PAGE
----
3. Relaxing standards to preserve the theory
      4. A closed intellectual universe
      5. Points of Agreement
      6. Building a Better Theory: Feedback and Allied Ideas
      7. The Scientific Method
      8. Behavioural and Institutional Foundations
      9. Institutions – behavioural patterns and building blocks
      10. Microfoundations
      11. Some recent advances in behavioural economics
      12. A molecular basis for market movements?
      13. Systems Theory
      14. No thermodynamic equilibrium
      15. Tipping points
      16. Sensitivity to initial conditions
      17. Self-organisation
      18. More exotic ideas
      19. Testing Our Theories
      20. Micro-level predictions
      21. Getting the Numbers Right
      22. How much math is the right amount?
  7. Part Two: Feedback in Action
    1. 3. The Business Cycle: How Feedback Drives Economic Volatility
      1. The Credit-Asset Cycle
      2. The ubiquity of the cycle
      3. Intensifying the cycle
      4. International effects on the cycle
      5. Sovereign and corporate bonds: exceptions but not invulnerable
      6. Inefficient market hypothesis
      7. Cycles in Prices, Output and Jobs
      8. Cycles in Commodity Prices
      9. Self-sustaining bubbles
      10. The role of the wholesale buyers
      11. Price bubbles without inventory movement
      12. Commodities’ susceptibility to bubbles
      13. Futures markets
      14. Futures markets and commodity bubbles
      15. And in reverse…
      16. Special characteristics of commodity bubbles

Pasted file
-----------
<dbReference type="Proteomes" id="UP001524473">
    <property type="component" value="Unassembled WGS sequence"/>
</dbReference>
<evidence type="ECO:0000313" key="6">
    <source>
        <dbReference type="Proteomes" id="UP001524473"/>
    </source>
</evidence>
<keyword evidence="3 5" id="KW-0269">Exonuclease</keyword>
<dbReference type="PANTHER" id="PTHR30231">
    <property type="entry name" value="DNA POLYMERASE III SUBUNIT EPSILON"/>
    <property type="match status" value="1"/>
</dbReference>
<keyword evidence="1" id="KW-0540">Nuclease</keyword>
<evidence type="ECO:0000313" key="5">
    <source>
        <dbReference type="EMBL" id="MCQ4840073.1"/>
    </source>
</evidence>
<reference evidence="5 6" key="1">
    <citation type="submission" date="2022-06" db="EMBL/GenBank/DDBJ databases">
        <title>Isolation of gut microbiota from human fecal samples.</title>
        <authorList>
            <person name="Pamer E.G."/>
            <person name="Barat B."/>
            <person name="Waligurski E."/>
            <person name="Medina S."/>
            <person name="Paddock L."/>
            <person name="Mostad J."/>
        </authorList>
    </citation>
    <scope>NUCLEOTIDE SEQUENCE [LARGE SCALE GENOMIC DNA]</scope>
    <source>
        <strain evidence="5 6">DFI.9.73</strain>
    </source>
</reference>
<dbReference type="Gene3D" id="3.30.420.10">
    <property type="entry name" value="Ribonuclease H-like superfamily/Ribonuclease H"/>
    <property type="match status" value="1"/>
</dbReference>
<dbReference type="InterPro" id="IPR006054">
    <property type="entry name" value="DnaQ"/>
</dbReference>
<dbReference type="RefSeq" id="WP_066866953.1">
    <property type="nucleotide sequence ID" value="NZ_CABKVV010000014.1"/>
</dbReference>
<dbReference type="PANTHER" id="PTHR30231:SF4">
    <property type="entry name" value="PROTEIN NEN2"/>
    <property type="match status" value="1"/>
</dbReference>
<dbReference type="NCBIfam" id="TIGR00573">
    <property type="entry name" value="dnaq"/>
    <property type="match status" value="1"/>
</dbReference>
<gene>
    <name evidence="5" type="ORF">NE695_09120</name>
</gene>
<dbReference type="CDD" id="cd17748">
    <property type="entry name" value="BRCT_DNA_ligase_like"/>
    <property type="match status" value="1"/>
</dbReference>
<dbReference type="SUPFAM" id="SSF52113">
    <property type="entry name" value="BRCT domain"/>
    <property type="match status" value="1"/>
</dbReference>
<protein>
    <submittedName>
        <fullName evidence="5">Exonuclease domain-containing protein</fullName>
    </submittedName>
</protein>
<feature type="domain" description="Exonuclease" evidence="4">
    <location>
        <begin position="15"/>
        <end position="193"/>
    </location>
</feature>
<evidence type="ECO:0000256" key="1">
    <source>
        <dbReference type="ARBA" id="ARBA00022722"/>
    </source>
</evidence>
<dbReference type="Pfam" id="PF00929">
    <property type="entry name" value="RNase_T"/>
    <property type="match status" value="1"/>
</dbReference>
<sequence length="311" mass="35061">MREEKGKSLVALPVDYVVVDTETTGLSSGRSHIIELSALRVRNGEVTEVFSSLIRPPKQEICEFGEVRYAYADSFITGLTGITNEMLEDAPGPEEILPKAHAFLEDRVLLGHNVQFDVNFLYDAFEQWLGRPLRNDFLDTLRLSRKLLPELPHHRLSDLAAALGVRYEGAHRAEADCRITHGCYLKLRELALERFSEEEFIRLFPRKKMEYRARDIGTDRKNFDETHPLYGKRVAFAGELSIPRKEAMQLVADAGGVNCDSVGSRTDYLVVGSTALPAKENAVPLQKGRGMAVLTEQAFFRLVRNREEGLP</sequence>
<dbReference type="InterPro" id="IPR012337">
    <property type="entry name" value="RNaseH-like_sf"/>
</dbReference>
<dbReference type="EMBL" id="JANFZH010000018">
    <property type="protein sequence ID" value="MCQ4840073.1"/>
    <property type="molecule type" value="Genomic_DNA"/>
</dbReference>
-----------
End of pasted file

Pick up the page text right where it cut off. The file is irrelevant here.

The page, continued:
17. The human and economic impact
      18. Explaining Boom and Bust
      19. Inventory in a recession
    2. 4. Depression and Hyperinflation: Extreme Examples of Feedback
      1. Falling Off a Cliff
      2. Disaster strikes when you least expect it…
      3. When Banks Have No Money
      4. CDOs and CDSs – infectious uncertainty
      5. What constitutes a bank
      6. When Money is Worth Nothing
      7. Rolling Recession
      8. A mild recession or a deep slump?
    3. 5. Two Modern Crises as Feedback Loops
      1. The Emerging Markets Crisis, 1997-2002
      2. The Global Credit Crisis and Recession, 2007-2009
  8. Part Three: Policy
    1. 6. Counter-Cyclical Policy
      1. Control of the Currency
      2. Setting the Rules
      3. The Public Purse
      4. Saving the Banks
      5. Prevention is Better Than Cure
    2. 7. The Limitations of Counter-Cyclical Policy
      1. Delayed Effects
      2. Liquidity Traps
      3. Enforcing the Rules
      4. Moral Hazard
      5. A Policy Philosophy
      6. A Stabilisation Strategy
    3. 8. Counter-Cyclical Policy in a Globalised World
      1. The Agonies of the Poor
      2. Problems of Rich and Poor
      3. Currency Exchange: Help and Hindrance
    4. 9. Harmful Effects of Counter-Cyclical Policy
      1. Drowning in Red Tape
      2. Too Much Money
      3. Exchange-rate Challenges
      4. Reckless Spending
      5. The Temptation to Protect
      6. Laissez-faire is Still Wrong
    5. 10. Growth and Inequality as Feedback Processes
      1. Explaining Growth
      2. Explaining Inequality
      3. Social Democracy: a Coherent Package
    6. 11. Conclusion: The Need for Change
      1. The Feedback Perspective and its Implications for Policy
      2. Ethical Imperatives